Happy Pride Month From “The Shakespearean Student!”

Happy Pride Month everyone! This month I’m going to concentrate on “A Midsummer Night’s Dream,” more info on Shakespeare’s comedies, and a few little nerdy analyses, but first I wanted to extend a friendly hand to members of the LGBTQ+ community, whom arguably Shakespeare has celebrated in some of his writing, especially in Midsummer and the other comedies.

The quote on the featured photo comes from “Twelfth Night.” The character Antonio repeatedly mentions how much he loves Sebastian (Viola’s twin brother). He shows a great amount of courage and devotion. Sadly, Sebastian doesn’t reciprocate his feelings, but he is grateful to Antonio, and tries to help him when he gets in trouble.

If you’re interested in queer readings and queer coding in Shakespeare, enjoy this video analysis from Kyle Kalgren and Rantasmo- a scholar who delves into queer representation in popular media:

Let me know if you’d like me to cover more of this topic. I admittedly, haven’t read many Queer Theory papers on Shakespeare, but it’s a fascinating and wide-ranging topic. It also helps develop the case that, as Rantasmo puts it: “If we truly believe (and I do) that Shakespeare is a universal writer, then his plays should be able to speak to all races, cultures, and all forms of love.”

Happy Pride Month!

Happy International Women’s Day

Happy International Women’s Day! I would like to dedicate my posts today to my mother, who is undergoing surgery today. She taught me how resilient, courageous, and creative women can be and I can think of no better way to express my appreciation for the women in my life than the quote above.

Some of Shakespeare’s Best Female Characters

I’ve discussed Shakespeare’s best Mother characters before, and his Roman characters as well, but I thought I should include some of the ones who are not mothers and/or unmarried (at least for most of the play). I don’t want to rank these characters since I detest ranking women in general, so here are some of Shakespeare’s best characters, and some of their immortal speeches:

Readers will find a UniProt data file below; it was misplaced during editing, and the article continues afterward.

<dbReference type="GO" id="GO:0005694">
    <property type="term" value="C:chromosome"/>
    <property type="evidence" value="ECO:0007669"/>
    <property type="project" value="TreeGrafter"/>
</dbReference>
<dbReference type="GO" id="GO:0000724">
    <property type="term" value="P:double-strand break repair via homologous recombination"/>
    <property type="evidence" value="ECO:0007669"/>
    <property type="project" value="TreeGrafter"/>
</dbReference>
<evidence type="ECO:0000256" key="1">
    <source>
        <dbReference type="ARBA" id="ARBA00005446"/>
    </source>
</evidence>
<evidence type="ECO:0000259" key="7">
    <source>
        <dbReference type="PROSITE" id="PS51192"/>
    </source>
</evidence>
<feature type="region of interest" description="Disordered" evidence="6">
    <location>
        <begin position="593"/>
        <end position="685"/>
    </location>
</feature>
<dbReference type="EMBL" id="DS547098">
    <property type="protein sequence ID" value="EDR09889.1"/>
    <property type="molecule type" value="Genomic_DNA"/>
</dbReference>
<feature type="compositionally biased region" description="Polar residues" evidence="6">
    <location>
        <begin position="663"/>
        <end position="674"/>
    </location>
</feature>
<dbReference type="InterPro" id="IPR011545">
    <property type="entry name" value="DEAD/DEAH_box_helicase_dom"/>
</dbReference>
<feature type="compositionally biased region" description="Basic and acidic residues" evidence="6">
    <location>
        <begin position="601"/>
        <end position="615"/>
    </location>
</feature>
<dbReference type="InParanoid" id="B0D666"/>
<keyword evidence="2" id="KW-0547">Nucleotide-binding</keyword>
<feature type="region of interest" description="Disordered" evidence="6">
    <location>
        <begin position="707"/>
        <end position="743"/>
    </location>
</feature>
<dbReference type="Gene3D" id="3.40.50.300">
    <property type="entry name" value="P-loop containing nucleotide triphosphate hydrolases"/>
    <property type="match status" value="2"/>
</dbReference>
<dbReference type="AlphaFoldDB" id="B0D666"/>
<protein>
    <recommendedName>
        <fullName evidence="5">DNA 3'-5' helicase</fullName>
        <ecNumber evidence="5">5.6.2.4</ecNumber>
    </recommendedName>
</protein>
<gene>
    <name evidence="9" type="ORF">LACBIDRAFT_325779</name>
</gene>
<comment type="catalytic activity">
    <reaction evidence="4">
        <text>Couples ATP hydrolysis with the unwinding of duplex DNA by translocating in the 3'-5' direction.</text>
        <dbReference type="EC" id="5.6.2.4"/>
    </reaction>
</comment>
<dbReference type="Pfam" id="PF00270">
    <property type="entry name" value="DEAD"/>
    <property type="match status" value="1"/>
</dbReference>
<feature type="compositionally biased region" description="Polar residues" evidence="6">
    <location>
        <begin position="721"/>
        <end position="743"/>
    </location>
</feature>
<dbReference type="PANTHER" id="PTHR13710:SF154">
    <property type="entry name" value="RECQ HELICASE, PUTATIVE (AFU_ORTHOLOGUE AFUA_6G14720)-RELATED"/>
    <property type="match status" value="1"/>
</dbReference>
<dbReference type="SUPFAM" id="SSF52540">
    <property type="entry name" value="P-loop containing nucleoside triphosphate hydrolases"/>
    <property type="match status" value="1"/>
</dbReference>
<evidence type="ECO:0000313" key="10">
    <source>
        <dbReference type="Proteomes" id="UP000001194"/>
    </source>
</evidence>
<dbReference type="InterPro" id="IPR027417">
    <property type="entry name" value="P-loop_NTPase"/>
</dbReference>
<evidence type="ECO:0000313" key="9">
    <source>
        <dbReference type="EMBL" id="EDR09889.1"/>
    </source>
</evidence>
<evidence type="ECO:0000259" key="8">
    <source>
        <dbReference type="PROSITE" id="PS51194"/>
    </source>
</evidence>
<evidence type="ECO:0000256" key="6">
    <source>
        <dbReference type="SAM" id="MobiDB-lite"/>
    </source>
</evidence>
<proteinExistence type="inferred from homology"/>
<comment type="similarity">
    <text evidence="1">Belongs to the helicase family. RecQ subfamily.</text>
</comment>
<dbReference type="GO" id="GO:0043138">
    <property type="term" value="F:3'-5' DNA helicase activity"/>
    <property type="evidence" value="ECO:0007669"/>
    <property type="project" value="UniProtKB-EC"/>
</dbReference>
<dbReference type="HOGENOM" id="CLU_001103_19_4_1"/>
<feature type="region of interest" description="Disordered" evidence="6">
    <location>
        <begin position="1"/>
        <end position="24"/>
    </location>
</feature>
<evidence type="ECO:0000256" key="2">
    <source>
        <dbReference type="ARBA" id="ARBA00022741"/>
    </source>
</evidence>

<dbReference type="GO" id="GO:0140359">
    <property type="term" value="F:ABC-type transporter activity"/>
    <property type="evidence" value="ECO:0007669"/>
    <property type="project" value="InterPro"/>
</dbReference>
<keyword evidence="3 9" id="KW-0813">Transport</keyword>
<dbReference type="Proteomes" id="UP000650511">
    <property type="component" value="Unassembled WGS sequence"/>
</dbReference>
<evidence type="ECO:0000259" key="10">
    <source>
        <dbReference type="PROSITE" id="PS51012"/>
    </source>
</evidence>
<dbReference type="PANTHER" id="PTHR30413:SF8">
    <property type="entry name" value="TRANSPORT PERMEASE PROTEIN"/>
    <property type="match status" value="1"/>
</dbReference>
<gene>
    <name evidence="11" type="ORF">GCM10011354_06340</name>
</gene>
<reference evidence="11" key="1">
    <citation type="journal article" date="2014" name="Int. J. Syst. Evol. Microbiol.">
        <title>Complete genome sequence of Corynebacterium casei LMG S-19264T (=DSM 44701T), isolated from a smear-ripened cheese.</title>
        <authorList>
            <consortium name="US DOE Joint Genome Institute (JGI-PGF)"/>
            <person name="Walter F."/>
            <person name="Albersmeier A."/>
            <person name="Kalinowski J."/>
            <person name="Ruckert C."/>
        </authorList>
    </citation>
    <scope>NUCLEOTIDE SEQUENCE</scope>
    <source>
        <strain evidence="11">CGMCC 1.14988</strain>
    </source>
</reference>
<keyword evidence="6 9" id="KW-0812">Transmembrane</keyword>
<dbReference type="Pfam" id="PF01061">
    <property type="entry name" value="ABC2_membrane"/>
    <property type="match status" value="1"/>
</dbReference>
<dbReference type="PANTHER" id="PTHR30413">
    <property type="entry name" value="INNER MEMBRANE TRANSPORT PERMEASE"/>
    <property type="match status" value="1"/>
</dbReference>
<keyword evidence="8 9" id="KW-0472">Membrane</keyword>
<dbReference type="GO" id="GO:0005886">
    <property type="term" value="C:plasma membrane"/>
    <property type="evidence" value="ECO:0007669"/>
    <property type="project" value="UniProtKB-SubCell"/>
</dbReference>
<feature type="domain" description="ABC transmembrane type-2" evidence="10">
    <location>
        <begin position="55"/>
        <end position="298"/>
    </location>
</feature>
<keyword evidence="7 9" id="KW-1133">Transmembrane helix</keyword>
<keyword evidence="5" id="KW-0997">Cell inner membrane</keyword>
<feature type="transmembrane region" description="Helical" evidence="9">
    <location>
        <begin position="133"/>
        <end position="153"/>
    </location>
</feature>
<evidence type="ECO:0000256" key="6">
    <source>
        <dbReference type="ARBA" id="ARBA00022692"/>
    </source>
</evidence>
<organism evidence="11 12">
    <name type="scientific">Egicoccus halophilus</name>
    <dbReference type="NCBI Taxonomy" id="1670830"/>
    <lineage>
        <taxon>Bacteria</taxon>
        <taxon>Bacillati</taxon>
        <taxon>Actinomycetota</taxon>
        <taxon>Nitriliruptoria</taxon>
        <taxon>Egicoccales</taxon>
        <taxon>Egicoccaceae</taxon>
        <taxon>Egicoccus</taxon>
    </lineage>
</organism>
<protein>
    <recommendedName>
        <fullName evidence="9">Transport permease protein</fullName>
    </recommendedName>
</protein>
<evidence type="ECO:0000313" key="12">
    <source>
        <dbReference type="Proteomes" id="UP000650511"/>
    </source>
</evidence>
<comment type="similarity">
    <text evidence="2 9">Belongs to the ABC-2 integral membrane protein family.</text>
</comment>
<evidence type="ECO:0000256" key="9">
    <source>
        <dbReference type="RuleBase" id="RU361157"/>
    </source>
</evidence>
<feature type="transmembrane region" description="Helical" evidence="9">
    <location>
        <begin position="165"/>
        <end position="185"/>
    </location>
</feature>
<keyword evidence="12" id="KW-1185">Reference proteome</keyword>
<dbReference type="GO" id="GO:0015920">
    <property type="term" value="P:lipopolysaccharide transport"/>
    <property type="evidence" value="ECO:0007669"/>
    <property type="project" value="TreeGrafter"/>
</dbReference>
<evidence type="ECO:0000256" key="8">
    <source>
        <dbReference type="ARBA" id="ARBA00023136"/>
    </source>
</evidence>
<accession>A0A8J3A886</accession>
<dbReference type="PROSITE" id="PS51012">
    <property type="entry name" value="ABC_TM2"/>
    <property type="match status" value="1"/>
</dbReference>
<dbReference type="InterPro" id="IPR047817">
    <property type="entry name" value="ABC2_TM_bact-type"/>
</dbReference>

Beatrice

Character Packet Info: Beatrice
Page from a character packet I created for a production of “Much Ado About Nothing.”

https://sites.google.com/site/muchadodramaturgysite/classroom-pictures

Beatrice is one of the greatest characters in all of literature, and her scene with Benedick in Act IV is legendary: here’s a clip with Catherine Tate as Beatrice from the London’s Wydham’s Theatre production in 2012:

Lady Macbeth

A fascinating and electrifying character. She seduces her husband and makes him fully commit to murdering the king. If you read my Crafting a Character post, you can see that I actually made pleasing Lady Macbeth my entire motivation for the character. Her strength and energy is highly attractive and it was easy for me to see how a man might do anything to make her happy.

Isabella From “Measure For Measure”

I think Elizabethans would have seen the connection between the Virgin Queen who fought off assassination from the Pope, and Isabella, a virgin who fights off the advances of Angello, who seems pious, but who secretly is degenerate and cruel. Isabella even becomes a princess at the end of the play, (assuming she marries the Duke), which means she could literally become a Queen Elizabeth to English eyes.

https://www.rsc.org.uk/shakespeare-learning-zone/measure-for-measure/character/analysis

Stick figure version of Isabella from “Peace Good Tickle Brain.”

Joan of Arc

I have lots more to say about this heroine, but for now, let’s let her speak for herself:

auphin, I am by birth a shepherd's daughter,
My wit untrain'd in any kind of art.
Heaven and our Lady gracious hath it pleased
To shine on my contemptible estate:
Lo, whilst I waited on my tender lambs,
And to sun's parching heat display'd my cheeks,
God's mother deigned to appear to me
And in a vision full of majesty
Will'd me to leave my base vocation
And free my country from calamity:
Her aid she promised and assured success:
In complete glory she reveal'd herself;
And, whereas I was black and swart before,
With those clear rays which she infused on me
That beauty am I bless'd with which you see.
Ask me what question thou canst possible,
And I will answer unpremeditated:
My courage try by combat, if thou darest,
And thou shalt find that I exceed my sex.
- Joan of Arc, Henry VI, Part I, Act I, Scene ii.